In this article, we report on the research and commercial development of a high-performance GNSS antenna by Tallysman, designated “VeroStar.” The VeroStar sets a new performance standard for an antenna of this type and supports reception of the full GNSS spectrum (all constellations and signals) plus L-band correction services. The antenna combines exceptional low-elevation angle satellite tracking with a very high-efficiency radiating element. Precision manufacturing provides a stable phase-center offset (PCO) and low PCV from unit to unit. The performance, compact size and light weight of the VeroStar antenna element make it a good candidate for modern rover and many other mobile GNSS applications.


The design of an improved, high-level GNSS antenna requires consideration of characteristics such as low-elevation angle tracking ability, minimal PCV, antenna efficiency and impedance, axial ratio and up-down ratio (UDR), antenna bandwidth, light weight, and a compact and robust form factor.

Low-Elevation Angle Tracking. Today’s professional GNSS users have widely adopted the use of precise point positioning (PPP) including satellite broadcast of the PPP correction data. PPP correction data is broadcast from geostationary satellites, which generally hover at low-elevation angles for many densely populated regions such as Europe and much of North America. The link margin of L-band signals is typically minimal, so that improved gain at these elevation angles is an important attribute. This issue is exacerbated at satellite beam edges and northern latitudes where the link margin is further challenged — a difference of just 1 dB in antenna gain or antenna noise figure can make a big difference in correction availability. A key design parameter in this respect is the antenna G/T, being the ratio, expressed in dB per kelvin, of the antenna element gain divided by the receiver system noise temperature, typically determined by the antenna noise figure. The G/T objective for this antenna was –25.5 dB/K at a 10-degree elevation angle.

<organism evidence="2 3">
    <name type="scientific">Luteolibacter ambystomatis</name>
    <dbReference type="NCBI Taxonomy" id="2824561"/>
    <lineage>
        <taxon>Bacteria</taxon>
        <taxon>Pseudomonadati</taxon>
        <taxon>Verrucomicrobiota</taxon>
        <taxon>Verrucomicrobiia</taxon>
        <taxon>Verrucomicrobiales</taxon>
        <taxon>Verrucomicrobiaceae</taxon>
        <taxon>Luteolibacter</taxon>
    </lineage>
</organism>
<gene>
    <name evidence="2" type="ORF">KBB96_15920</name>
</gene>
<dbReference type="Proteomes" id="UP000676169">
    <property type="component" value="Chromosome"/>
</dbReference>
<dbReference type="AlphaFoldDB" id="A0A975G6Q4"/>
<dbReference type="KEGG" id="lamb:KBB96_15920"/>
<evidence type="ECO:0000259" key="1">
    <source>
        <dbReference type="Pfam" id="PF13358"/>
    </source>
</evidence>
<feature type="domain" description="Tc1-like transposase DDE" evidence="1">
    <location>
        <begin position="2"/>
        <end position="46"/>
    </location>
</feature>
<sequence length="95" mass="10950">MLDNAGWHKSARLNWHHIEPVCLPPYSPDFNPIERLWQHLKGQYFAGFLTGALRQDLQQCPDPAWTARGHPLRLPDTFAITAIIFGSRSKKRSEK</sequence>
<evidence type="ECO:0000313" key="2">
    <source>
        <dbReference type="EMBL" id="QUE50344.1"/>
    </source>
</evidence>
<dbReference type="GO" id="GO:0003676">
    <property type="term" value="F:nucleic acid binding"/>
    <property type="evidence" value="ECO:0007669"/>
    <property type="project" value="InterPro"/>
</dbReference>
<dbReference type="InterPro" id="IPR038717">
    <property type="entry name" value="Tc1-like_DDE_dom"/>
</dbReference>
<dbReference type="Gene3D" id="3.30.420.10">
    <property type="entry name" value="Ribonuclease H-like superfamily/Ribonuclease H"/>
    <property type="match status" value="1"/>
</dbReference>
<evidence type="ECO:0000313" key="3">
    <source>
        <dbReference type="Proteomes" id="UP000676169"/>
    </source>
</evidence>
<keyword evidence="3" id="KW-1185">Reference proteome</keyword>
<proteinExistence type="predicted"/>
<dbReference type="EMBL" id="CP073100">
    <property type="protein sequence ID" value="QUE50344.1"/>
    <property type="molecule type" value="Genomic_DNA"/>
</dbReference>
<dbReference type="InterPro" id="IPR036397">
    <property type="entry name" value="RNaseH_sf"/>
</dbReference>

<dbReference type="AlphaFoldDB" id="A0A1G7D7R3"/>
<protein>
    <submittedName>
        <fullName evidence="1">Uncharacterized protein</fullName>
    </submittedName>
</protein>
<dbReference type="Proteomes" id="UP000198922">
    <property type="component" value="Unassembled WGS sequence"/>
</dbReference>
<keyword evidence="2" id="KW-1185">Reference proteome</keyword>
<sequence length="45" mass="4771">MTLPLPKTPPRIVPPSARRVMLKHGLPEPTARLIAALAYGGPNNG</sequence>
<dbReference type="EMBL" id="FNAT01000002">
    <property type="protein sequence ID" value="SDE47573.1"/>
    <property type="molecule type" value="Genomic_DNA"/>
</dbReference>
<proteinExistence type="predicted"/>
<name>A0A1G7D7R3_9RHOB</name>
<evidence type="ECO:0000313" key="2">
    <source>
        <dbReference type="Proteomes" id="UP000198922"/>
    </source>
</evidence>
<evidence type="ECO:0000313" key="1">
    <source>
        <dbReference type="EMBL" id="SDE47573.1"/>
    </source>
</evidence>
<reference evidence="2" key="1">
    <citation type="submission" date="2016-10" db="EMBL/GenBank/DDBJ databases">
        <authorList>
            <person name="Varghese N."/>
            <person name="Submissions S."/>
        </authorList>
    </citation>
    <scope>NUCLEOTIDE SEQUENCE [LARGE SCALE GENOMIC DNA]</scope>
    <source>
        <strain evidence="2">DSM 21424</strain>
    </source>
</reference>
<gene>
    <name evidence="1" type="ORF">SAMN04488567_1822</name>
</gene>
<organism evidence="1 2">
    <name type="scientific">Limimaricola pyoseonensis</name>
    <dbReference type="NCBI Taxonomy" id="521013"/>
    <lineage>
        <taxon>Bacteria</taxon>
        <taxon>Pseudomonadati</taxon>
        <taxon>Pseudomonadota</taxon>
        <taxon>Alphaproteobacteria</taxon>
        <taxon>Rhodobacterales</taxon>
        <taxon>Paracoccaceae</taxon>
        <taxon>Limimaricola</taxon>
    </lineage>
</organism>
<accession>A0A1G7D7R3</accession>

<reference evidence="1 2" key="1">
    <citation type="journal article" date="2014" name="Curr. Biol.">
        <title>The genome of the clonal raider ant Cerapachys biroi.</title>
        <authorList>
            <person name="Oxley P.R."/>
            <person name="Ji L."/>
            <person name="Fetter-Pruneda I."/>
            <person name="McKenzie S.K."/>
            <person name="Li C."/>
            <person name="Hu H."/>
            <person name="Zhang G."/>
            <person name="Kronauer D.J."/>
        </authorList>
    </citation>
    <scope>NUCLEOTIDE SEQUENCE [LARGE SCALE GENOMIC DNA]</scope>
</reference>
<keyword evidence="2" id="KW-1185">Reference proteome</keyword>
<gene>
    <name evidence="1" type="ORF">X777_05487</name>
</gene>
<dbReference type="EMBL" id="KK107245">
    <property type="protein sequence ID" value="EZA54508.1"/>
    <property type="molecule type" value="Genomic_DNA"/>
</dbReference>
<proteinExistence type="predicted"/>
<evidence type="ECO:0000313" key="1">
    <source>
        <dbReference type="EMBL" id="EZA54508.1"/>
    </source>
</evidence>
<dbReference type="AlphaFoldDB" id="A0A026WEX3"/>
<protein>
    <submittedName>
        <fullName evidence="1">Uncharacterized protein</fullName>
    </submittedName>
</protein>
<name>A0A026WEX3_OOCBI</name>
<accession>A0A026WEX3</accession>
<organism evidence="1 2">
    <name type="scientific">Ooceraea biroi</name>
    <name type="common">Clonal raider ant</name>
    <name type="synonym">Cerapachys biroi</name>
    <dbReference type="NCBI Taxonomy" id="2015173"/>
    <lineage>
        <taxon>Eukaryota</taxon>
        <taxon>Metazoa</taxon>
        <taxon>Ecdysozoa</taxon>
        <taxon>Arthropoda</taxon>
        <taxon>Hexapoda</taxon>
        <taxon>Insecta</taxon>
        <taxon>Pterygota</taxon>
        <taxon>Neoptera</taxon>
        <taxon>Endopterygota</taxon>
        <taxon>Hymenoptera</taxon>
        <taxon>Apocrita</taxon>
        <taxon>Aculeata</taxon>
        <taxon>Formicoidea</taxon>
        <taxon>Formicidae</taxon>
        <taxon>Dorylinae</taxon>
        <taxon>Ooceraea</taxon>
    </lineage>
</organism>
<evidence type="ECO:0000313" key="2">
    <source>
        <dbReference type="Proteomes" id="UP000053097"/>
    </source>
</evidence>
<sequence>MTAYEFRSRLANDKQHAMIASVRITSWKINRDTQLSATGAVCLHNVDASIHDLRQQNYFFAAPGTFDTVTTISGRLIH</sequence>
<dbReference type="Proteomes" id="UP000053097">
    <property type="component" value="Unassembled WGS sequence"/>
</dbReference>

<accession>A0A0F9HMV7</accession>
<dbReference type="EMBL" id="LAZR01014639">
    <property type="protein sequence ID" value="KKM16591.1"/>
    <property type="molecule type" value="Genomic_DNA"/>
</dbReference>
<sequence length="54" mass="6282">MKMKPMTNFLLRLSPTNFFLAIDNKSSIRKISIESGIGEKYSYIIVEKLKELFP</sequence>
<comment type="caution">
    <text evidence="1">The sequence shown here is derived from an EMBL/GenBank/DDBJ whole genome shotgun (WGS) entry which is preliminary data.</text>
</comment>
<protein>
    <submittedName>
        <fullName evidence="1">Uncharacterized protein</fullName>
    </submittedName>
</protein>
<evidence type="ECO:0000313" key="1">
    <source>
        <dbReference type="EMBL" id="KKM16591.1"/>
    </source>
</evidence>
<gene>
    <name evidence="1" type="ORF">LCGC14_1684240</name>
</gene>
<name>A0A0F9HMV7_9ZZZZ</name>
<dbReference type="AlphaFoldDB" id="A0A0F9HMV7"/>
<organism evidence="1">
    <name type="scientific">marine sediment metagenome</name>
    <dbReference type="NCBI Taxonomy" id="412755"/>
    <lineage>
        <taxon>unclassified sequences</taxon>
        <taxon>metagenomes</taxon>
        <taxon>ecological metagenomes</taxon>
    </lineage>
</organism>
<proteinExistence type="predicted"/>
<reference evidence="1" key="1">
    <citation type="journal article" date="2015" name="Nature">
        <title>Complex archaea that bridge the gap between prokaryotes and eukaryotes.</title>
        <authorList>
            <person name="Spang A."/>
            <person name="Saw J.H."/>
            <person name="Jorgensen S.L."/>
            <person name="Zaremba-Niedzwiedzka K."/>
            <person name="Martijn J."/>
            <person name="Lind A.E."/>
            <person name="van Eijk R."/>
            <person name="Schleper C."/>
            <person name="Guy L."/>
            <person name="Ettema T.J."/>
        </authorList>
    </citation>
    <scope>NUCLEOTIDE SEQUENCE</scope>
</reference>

The gain of most GNSS antenna elements, such as patches and crossed dipoles, rolls off rapidly as the elevation angle decreases toward the horizon. The polarization also becomes linear (rather than circularly polarized) at the lower elevation angles, due to the existence of a ground plane, necessary to increase gain in the hemisphere above the antenna. Improved gain close to the horizon also increases the ability of the receiver to track low-elevation-angle satellites with a concomitant improvement in the dilution of precision parameters (DOPs; a series of metrics related to pseudorange measurement precision).